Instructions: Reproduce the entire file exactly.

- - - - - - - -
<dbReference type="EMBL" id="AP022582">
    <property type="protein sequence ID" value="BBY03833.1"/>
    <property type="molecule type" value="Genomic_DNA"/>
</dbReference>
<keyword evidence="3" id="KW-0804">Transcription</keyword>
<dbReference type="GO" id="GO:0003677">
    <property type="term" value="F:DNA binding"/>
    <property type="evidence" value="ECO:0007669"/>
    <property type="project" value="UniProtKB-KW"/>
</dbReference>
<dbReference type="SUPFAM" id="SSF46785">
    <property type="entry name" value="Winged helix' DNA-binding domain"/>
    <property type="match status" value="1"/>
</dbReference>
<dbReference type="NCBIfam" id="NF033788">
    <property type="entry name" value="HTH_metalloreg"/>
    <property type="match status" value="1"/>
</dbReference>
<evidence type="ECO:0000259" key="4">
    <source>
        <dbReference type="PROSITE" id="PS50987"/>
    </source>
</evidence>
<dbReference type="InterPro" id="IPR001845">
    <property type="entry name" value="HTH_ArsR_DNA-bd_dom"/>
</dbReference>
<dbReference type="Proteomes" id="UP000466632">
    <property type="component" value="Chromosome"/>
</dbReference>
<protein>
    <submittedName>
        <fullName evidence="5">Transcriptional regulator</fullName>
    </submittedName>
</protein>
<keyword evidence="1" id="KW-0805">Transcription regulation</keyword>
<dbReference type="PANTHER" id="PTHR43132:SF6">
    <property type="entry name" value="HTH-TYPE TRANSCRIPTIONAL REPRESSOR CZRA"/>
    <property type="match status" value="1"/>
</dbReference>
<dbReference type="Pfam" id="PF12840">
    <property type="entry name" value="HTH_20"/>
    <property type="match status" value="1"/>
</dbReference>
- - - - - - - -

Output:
<dbReference type="EMBL" id="AP022582">
    <property type="protein sequence ID" value="BBY03833.1"/>
    <property type="molecule type" value="Genomic_DNA"/>
</dbReference>
<keyword evidence="3" id="KW-0804">Transcription</keyword>
<dbReference type="GO" id="GO:0003677">
    <property type="term" value="F:DNA binding"/>
    <property type="evidence" value="ECO:0007669"/>
    <property type="project" value="UniProtKB-KW"/>
</dbReference>
<dbReference type="SUPFAM" id="SSF46785">
    <property type="entry name" value="Winged helix' DNA-binding domain"/>
    <property type="match status" value="1"/>
</dbReference>
<dbReference type="NCBIfam" id="NF033788">
    <property type="entry name" value="HTH_metalloreg"/>
    <property type="match status" value="1"/>
</dbReference>
<evidence type="ECO:0000259" key="4">
    <source>
        <dbReference type="PROSITE" id="PS50987"/>
    </source>
</evidence>
<dbReference type="InterPro" id="IPR001845">
    <property type="entry name" value="HTH_ArsR_DNA-bd_dom"/>
</dbReference>
<dbReference type="Proteomes" id="UP000466632">
    <property type="component" value="Chromosome"/>
</dbReference>
<protein>
    <submittedName>
        <fullName evidence="5">Transcriptional regulator</fullName>
    </submittedName>
</protein>
<keyword evidence="1" id="KW-0805">Transcription regulation</keyword>
<dbReference type="PANTHER" id="PTHR43132:SF6">
    <property type="entry name" value="HTH-TYPE TRANSCRIPTIONAL REPRESSOR CZRA"/>
    <property type="match status" value="1"/>
</dbReference>
<dbReference type="Pfam" id="PF12840">
    <property type="entry name" value="HTH_20"/>
    <property type="match status" value="1"/>
</dbReference>